A grammar expert isn’t impressed with the Lightworker in Chief’s command of English. Either that, or the expert is a hopeless raaacist.

“The first wordsmith is, in fact, an occasional stem-winder who is grammatically challenged,” says author and Harvard-educated historian William Proctor, who pored over 3,000 pages of the president’s official speeches and remarks. He’s convinced that Americans — particularly students — can learn a little something from Mr. Obama.

“His speeches reveal that at this point, he is simply not in the same rhetorical-grammatical league as a Thomas Jefferson, Abraham Lincoln, Franklin D. Roosevelt, John F. Kennedy or Ronald Reagan,” Mr. Proctor says. “Even as we explore Mr. Obama’s errors, we should not lapse into smug, finger-pointing complacency. His mistakes should serve as a reminder to the rest of us that we, too, may need to clean up our technical language skills.”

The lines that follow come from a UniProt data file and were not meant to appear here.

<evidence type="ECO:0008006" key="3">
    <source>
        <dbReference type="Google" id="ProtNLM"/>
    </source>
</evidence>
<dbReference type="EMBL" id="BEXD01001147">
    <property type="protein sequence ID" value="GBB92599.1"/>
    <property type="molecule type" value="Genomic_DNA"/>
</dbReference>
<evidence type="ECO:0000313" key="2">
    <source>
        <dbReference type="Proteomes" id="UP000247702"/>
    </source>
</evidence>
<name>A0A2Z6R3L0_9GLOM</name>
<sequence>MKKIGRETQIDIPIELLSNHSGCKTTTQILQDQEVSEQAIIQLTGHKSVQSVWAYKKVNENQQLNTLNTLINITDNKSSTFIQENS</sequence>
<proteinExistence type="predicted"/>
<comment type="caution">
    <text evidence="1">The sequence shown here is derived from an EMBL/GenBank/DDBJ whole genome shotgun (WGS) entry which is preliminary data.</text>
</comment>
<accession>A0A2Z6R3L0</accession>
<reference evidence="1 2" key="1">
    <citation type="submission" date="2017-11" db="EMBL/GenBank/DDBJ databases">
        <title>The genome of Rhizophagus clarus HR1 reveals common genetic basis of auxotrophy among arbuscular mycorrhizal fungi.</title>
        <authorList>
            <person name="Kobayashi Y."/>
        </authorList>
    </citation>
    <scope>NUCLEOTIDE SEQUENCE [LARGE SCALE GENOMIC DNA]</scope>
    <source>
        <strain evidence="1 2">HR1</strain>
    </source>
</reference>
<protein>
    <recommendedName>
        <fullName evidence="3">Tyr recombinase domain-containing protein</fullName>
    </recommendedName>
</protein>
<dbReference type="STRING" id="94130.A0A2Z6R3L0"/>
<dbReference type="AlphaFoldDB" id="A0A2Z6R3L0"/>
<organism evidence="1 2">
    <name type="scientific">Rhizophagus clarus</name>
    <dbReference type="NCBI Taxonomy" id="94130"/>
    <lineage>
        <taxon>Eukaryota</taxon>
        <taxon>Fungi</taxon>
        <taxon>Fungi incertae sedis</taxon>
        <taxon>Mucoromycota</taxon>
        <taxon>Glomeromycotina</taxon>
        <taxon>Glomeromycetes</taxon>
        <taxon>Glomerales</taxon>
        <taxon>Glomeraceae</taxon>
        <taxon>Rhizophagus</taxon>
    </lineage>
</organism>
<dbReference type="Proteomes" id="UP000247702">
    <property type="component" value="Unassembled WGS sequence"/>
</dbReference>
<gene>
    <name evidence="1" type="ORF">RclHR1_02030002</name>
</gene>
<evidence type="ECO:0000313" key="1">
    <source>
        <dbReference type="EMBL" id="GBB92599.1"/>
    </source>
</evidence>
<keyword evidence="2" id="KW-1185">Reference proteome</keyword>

Frankly, I’m shocked that anyone would question the intellect of the man who has visited 57 states, praises Abe Lincoln for building the intercontinental railroad and has publicly praised our Navy’s brave corpse-men.